• Right Way/Wrong Way Pair: According to him, there's The Great Western Way and the wrong way. This was the main focus in The Thomas Way where he took on Thomas' option, now claiming there are three ways of doing things, but the Great Western Way is usually the best.
  • She's a Man in Japan: In the Greek dub, Duck is female and named "Jackie".
  • Sixth Ranger: After he took over as Tidmouth's station pilot. He became more of a supporting character once he got his own branch line.
  • Small Name, Big Ego: Is very proud of his Great Western heritage, and very vocal about it, especially in the CGI seasons.
    Duck: I'm a great Western and...
    Other Engines: Don't we know it!
  • The West Country: His voice in the CGI series. Also happens in his debut episode when Ringo Starr says "Beg pardon, sir?"
  • Vitriolic Best Buds: Earlier in the series, he had this with Gordon, Henry, and James.
  • You Shall Not Pass!: In "A Close Shave", he holds back twenty runaway cars from crashing into a passenger train.
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    Donald and Douglas, the Scottish Twins 

https://static.tvtropes.org/pmwiki/pub/images/sodorslegendofthelosttreasure100.png
Donald

https://static.tvtropes.org/pmwiki/pub/images/sodorslegendofthelosttreasure102.png
Douglas
"There's merre comin' should yer misbehave" - Donald
"Don't mention scrap! It makes mah wheerls wobble!" - Douglas

Voiced by: Rob Rackstraw (Donald) and Joe Mills (Douglas)

Number: 9 (Donald originally 57646) & 10 (Douglas originally 57647)
Built: 1909

A pair of mixed-good twins, Donald and Douglas came from Scotland when the Fat Controller needed a goods engine. He planned to send one of them away, but after they proved how useful a team they make, he decided to keep both.

  • Adaptation Dye-Job: In the books, they were painted blue after arriving at Sodor. With three blue engines already, the TV producers wisely decided to keep their more distinctive black paint.
  • A Day in the Limelight: Since Season 6, they tend to get one spotlight episode per season...which tends to be the only time they ever get screentime (The CGI series has only included them in background shots in a total of two episodes, and they don't have the supporting roles that they had in the Railway Series).
  • All There in the Manual: The Fat Controller only purchased engine #57646; as the twins arrived without numbers, he never knew which engine carried it. According to the Railway Series, It was Donald. Douglas was 57647, and if Donald had left him behind, he would've been scrapped. It was hinted at in several stories in the books though.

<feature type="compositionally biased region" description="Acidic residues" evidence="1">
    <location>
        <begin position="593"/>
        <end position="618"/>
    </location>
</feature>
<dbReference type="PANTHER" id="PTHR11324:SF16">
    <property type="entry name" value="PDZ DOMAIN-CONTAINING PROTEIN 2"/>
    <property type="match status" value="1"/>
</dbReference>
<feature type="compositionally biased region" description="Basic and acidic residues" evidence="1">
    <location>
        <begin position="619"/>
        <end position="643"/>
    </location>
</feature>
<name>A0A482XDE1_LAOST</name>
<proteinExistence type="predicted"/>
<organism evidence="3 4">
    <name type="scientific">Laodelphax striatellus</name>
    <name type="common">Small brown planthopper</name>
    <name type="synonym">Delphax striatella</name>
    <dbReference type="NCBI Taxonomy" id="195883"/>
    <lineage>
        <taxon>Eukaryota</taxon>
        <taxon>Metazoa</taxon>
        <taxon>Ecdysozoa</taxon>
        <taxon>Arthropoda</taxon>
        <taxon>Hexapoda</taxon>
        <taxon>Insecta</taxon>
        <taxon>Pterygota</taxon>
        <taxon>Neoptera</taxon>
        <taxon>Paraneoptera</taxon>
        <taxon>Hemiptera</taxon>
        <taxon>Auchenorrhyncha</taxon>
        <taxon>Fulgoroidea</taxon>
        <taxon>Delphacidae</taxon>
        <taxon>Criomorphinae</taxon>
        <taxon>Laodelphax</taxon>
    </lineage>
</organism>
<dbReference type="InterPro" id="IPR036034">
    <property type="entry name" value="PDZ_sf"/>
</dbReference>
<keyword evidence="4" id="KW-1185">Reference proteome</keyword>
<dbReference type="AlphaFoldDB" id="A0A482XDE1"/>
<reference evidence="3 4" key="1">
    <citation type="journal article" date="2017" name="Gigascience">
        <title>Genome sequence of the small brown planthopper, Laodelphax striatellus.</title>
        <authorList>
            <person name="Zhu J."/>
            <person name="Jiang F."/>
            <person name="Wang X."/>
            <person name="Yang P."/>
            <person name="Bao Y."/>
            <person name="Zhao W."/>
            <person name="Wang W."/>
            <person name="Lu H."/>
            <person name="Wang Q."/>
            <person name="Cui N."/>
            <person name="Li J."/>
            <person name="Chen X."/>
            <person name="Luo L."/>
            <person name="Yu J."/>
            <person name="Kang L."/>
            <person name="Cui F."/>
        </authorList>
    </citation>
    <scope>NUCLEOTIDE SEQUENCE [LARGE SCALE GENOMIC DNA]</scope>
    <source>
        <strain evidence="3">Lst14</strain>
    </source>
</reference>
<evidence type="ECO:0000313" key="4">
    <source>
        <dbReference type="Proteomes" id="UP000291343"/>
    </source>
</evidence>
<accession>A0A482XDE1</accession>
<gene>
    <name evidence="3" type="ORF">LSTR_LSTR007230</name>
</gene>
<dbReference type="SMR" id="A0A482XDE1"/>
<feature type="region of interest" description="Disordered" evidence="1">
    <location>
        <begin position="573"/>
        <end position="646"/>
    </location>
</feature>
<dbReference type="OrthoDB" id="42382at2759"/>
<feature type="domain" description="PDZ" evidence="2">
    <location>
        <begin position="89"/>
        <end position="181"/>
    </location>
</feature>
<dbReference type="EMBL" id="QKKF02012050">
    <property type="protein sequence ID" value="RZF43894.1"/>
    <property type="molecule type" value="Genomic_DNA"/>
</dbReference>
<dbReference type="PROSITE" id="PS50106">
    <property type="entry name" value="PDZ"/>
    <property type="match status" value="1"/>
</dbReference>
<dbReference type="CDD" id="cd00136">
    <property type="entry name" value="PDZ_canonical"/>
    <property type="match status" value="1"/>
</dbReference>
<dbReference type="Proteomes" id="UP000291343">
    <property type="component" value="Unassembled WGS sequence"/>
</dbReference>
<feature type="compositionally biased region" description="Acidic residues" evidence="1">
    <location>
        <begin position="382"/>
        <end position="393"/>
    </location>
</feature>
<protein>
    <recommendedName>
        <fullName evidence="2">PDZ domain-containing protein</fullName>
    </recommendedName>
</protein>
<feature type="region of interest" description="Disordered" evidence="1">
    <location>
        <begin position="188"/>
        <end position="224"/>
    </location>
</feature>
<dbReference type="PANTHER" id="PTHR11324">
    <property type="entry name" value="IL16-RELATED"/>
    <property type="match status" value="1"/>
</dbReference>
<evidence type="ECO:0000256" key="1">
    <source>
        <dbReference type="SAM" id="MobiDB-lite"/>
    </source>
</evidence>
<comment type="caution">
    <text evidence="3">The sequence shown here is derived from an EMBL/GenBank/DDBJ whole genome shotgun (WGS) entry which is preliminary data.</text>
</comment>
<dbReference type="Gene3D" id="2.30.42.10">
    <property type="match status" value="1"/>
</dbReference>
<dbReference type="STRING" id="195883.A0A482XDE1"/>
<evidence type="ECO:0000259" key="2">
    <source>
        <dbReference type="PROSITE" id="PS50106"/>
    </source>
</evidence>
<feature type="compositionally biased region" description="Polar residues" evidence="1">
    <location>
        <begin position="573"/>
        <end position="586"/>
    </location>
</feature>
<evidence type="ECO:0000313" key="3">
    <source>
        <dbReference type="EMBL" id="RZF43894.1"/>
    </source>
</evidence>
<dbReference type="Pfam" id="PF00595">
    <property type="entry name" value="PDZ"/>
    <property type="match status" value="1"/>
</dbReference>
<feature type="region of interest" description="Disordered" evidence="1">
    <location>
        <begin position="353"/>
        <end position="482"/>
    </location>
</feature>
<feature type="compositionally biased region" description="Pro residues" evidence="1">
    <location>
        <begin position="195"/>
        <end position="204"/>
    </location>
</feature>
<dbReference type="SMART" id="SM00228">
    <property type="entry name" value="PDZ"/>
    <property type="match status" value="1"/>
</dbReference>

• Affectionate Nickname: They call each other 'Donnie' and 'Douggie' respectively.
  • Argument of Contradictions: Donald and Douglas are all over the place with this, especially in "Emily in the Middle". First, they argue about whether or not they're able to take the heavy train. Second, they argue over who never listens and always does what they want, all while biffing each other. Third, they argue over who is to blame for Emily getting knocked off the rails by the snowball. Lastly, they argue about who came up with the idea of them pushing behind the train.
  • Big Brother Instinct: Well, more like Twin Brother Instinct, but Donald is very much like this to Douglas. On top of their debut episode (see Bully Hunter), the moment he realised that Douglas was stranded in the snow in Love Me Tender, he goes out looking for him, despite the fact they had a fight earlier.
    • This is subverted in the episode Twin Trouble, however, when Douglas' (the younger twin's) instinct takes over. Duck barely has time to say "Donald's in trouble" before Douglas races to the rescue.
    • Although never stated how Douglas got to Sodor, Donald had to help smuggle him over somehow. If that's not brotherly love, then what is?
  • Break-Up/Make-Up Scenario: In "Love Me Tender", Donald and Douglas' arguing causes Douglas' tender coupling to break, leaving Douglas stranded by himself. When Donald realizes he has Douglas' tender with all of Douglas' coal and water in it, he rushes back to find Douglas, and the two soon make up with each other.
  • Bullying a Dragon: Gordon and Henry tried to tease them during their first few days on Sodor. The twins responded by sneaking up on them and asking threateningly about what the two were talking about, intimidating the big engines into backing off.
  • Bully Hunter: Donald as the Spiteful Brake Van learns.
  • Demoted to Extra: Got hit with this during Season 8 due to the focus on the 'Steam Team'. They did appear in "Gordon and the Engineer" and "Saved You!", but that was it. It wouldn't be until Sodor's Legend of the Lost Treasure that they would appear full-time again, and until Season 20 when they got an episode to themselves.
    • Despite their reintroduction in Sodor's Legend of the Lost Treasure, they haven't really appeared much compared to the other Little Western characters, with their screen-time being reserved for their focus episodes. And in season 20, they didn't appear at all.
  • Don't Split Us Up: Despite their bickering, when they first arrived, they really didn't want to be separated. Given their matter was a case of life and death, it was very understandable. They even provide the trope picture and above quotes.
  • Feud Episode: In "Twin Trouble", "Love Me Tender", and "Emily in the Middle".